As reported by Reuters, White House trade adviser Peter Navarro said in an interview with CNBC a trade deal with China will “take time and we want to get it right”.
President Trump and Chinese leader Xi Jinping agreed at the G20 Summit to restart trade talks after the 11th round of trade talks ended this past May. As a gesture of good will, Trump did ease the restriction on US suppliers to supply Huawei with some components. However, Huawei is still on the BIS entity list and the US policy on Huawei’s 5G equipment has not changed.
Peter Navarro also tried to temper down bipartisan opposition to the easing of restrictions on Huawei by noting the ease in restrictions is limited to sales of chips and lower-tech items that do not impact national security.
If you have any questions about Huawei’s inclusion on the entity list and how that will impact your business, contact trade and customs attorney David Hsu at 832-896-6288 or by email at firstname.lastname@example.org, email@example.com.
As has been widely reported, the new NAFTA agreement (USMCA) contains what has been branded a “loyalty oath” among the US, Canada and Mexico.
What is this “loyalty oath”?
In short, the oath says that in the event any USMCA member enters into a free trade agreement (FTA) with a non-market country, the other two remaining countries can leave the agreement and form their own bilateral trade pact.
Why is this clause in the USMCA?
This clause is likely an effort by the US Administration to isolate China economically since neither Canada or Mexico would want to leave the USMCA. This clause is also aimed at limiting the imports from China to Mexico/Canada for shipment into the US duty free.
Is a “loyalty oath” found in other trade agreements?
Currently, no, however this inclusion in the USMCA may be an indication of what will occur in future trade agreements to further isolate China from their trading partners.
Is the “loyalty oath” set in stone?
Right now, no, the disclaimer on the current USMCA text states: “Subject to Legal Review for Accuracy, Clarity, and Consistency Subject to Language Authentication“. Only upon ratification by all countries can we know for sure whether this is in the agreement.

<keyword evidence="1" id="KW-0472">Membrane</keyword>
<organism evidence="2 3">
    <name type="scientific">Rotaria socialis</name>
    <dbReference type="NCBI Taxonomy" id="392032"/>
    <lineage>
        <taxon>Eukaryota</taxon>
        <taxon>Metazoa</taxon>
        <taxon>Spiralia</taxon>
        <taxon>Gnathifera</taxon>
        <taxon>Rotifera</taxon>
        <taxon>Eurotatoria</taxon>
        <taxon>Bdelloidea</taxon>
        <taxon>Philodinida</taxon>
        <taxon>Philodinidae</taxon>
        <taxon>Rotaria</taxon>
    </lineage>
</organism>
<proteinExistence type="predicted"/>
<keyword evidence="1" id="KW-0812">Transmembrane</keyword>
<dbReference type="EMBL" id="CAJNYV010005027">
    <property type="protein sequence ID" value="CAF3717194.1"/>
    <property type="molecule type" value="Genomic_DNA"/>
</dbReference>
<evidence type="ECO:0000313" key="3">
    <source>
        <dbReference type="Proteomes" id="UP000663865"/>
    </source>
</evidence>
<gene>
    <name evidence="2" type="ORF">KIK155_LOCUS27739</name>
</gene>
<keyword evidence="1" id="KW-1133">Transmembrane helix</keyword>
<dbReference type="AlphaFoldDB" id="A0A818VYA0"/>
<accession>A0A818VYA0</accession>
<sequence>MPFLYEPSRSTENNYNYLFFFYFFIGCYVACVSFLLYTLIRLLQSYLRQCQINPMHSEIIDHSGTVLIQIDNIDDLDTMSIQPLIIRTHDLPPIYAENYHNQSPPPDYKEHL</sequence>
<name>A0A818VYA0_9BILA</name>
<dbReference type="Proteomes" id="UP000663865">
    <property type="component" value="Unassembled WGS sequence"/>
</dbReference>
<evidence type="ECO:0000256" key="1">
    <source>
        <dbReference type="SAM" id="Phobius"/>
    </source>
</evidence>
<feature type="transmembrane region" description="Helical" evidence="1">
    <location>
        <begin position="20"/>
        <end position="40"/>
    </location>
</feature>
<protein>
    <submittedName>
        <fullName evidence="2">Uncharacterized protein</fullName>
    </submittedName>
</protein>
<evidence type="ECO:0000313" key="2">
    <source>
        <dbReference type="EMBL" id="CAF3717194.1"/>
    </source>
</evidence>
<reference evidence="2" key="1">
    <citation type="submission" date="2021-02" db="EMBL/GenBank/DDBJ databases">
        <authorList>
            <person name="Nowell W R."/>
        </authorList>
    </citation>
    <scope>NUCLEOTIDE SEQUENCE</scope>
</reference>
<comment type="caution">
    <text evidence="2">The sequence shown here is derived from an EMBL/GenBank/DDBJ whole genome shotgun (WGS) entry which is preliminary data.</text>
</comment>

What is a market or non-market economy?
This loyalty oath against non-market economies is likely aimed at China while not specifically named in the agreement. Beijing has asked for recognition as a “market economy” within the World Trade Organization (WTO) since their accession agreement expired in December 2016. If China is branded a “market economy”, this would limit trade remedies such as anti-dumping/countervailing duties to be used against Chinese imports.
What are the non-market economies around the world?
According to the European Union, besides China, the other non-market economies include Vietnam, Kazakhstan, Albania, Armenia, Azerbaijan, Belarus, Georgia, the Democratic People’s Republic of Korea, Kyrgyzstan, Moldova, Mongolia, Tajikistan, Turkmenistan, and Uzbekistan.
Where can I read the full text of the “loyalty oath”
I could not find any news sources that cited the USMCA section.
The exact text of the oath is copied below:
4. Entry by any Party into a free trade agreement with a non-market country, shall allow the other Parties to terminate this Agreement on six-month notice and replace this Agreement with an agreement as between them (bilateral agreement).
The official PDF on the US Trade Representative website can be accessed here: (last accessed October 9, 2018).
See Article 32.10 (4)
If you have any questions about NAFTA or the USMCA and how this may impact your business, call experienced trade attorney, David Hsu at 832-896-6288 or by email at firstname.lastname@example.org.
During the UN meeting this week, the US and Japan agreed on Wednesday to negotiate a separate bilateral trade agreement between the two countries. While Japan is part of the Trans Pacific Partnership, the agreement by Japan to negotiate may be an effort to avoid the risk of tariffs on Japanese goods to the US – especially automobiles. This agreement to negotiate is a shift from Japanese economic policy as in the past Japan has not expressed interest in talking to the US.
Last Thursday, the 11 countries participating in the as-formerly-known-as Trans-Pacific Partnership signed the Asia Pacific trade pact without the United States.
The revised agreement known as the Comprehensive and Progressive Agreement for Trans-Pacific Partnership (CPTPP) aims to reduce tariffs between member countries. One main item left out of the CPTPP (but included in negotiations of the TPP) are the lack of intellectual property protection of pharmaceuticals favored by the United States.
According to the Peterson Institute for International Economics, the CPTPP will generate $147 billion in income, versus an estimated $492 billion in global income benefits under the original TPP.
Feel free to contact David Hsu for any questions related to CPTPP or how this trade pact may impact your business, 832.896.6288 or email@example.com.